Spotty Ceres baffles boffins with bright patches

Volcano? Ice? Exhaust port? YOU decide


The Dawn spacecraft sent by NASA to investigate the asteroid belt's largest bodies has spotted a second bright spot on the surface of Ceres, sparking speculation that the dwarf planet might be significantly stranger than first thought.

Dawn is slowly approaching Ceres using its ion drive to match orbits, and its latest pictures were snapped from a distance of about 29,000 miles (46,700km) away. A bright spot was spotted on the surface by the Hubble telescope in 2004, but Dawn's closer look shows there are two distinct reflective areas.

"Ceres' bright spot can now be seen to have a companion of lesser brightness, but apparently in the same basin," said Chris Russell, principal investigator for the Dawn mission, who is based at the University of California, Los Angeles.

"This may be pointing to a volcano-like origin of the spots, but we will have to wait for better resolution before we can make such geologic interpretations."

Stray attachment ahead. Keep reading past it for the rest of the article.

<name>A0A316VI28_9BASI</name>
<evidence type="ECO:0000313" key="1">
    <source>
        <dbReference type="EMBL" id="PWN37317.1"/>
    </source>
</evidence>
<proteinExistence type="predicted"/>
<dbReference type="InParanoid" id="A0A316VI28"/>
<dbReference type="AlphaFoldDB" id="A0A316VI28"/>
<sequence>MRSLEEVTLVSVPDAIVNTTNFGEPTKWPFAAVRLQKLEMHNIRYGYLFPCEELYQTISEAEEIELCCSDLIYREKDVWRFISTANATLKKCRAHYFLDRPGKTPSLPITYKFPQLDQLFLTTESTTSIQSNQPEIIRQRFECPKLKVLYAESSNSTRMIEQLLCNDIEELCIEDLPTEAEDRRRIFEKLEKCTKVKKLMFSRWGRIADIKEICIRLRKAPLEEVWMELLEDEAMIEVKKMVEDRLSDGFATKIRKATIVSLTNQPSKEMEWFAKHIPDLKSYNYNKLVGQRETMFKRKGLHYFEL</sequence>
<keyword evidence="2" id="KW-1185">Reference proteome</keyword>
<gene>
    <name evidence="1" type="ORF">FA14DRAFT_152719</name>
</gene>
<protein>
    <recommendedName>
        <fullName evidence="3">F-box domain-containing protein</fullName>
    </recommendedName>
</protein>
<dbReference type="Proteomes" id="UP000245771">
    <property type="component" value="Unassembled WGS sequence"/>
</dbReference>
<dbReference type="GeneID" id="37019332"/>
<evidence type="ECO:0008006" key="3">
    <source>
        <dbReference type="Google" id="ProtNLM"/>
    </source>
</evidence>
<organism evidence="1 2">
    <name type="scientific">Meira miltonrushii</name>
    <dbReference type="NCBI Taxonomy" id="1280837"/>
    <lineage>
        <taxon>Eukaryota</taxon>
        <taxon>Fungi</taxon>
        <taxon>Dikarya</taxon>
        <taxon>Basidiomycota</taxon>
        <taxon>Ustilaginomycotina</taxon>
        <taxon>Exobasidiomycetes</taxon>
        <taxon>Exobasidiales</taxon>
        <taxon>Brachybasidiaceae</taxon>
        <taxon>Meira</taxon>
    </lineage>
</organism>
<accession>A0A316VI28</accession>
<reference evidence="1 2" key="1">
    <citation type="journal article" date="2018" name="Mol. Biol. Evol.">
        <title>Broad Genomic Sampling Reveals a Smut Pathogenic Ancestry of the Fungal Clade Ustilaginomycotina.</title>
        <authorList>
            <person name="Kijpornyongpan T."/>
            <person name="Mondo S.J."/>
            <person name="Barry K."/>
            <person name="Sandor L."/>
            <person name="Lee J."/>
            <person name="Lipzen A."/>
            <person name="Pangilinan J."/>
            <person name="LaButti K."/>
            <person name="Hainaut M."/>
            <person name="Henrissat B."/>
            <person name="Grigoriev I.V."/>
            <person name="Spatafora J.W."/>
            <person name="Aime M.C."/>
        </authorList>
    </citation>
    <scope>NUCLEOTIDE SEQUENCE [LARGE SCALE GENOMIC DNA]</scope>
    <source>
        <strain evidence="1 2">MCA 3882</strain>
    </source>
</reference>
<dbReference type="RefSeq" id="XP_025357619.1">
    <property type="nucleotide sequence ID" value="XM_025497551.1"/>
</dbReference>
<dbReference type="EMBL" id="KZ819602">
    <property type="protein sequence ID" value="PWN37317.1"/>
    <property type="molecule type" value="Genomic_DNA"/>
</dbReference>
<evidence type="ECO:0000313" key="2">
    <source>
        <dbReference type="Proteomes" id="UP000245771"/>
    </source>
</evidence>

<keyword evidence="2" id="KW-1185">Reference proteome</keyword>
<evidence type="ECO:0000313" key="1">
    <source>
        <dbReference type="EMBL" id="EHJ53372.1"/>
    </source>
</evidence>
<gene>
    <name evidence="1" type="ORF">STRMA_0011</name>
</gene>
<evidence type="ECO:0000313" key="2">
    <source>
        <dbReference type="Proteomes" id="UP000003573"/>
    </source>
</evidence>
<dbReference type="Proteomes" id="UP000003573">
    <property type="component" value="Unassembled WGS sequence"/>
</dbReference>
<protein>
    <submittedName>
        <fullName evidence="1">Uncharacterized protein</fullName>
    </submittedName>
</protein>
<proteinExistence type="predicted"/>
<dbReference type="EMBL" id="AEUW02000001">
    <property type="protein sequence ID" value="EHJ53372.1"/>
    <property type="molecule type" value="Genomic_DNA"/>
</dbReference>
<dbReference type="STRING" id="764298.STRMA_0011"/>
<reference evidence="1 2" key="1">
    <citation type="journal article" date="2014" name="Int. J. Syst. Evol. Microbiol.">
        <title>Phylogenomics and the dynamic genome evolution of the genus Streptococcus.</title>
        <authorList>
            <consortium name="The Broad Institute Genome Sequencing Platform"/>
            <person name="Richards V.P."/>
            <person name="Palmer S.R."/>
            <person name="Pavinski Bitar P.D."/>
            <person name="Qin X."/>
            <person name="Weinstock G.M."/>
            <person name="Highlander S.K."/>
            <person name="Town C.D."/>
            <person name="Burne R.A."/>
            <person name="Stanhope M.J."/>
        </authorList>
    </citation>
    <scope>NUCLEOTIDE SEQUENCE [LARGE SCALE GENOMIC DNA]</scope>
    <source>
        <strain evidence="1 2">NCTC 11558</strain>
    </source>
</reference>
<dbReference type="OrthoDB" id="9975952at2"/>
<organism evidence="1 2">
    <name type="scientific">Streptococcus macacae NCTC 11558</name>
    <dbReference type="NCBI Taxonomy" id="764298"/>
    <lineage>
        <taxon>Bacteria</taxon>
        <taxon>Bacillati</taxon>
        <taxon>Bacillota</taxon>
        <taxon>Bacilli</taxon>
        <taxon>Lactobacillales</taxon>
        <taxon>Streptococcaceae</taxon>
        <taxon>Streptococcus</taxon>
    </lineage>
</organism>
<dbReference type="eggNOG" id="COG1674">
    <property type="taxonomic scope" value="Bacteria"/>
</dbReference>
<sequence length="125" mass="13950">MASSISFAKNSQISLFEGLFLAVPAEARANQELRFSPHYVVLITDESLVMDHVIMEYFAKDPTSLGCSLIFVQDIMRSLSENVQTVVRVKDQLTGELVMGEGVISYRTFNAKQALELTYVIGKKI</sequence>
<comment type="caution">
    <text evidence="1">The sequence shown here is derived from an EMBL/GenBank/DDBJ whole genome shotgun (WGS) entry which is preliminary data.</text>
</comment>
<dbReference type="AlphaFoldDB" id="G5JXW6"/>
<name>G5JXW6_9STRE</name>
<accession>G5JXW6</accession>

Ceres is one of the more peculiar bodies in our Solar System. It was first thought to be a planet in its own right but was later categorized as a dwarf that forms part of the asteroid belt between Jupiter and Mars.

The 590 mile (950km)-wide object accounts for around a third of all the mass of the asteroid belt and could even have a weak atmosphere. It is also thought to be rich in water and the NASA team is considering the possibility that the reflective spots are in fact frozen lakes reflecting the Sun's light.

"The brightest spot continues to be too small to resolve with our camera, but despite its size it is brighter than anything else on Ceres. This is truly unexpected and still a mystery to us," said Andreas Nathues, lead investigator for the framing camera team at the Max Planck Institute for Solar System Research.

Dawn will enter orbit around Ceres in March after an eight-year voyage and will use the mini-planet's gravity to enter into orbit around it. The probe will then spend the next 16 months sending back data on Ceres using a visible and infrared thermal-imaging spectrometer, a 66 megapixel camera, and the Gamma Ray and Neutron Detector (GRaND).

Unless funding continues, the Dawn mission will then end, leaving the dwarf planet's man-made satellite in orbit for the foreseeable future. ®

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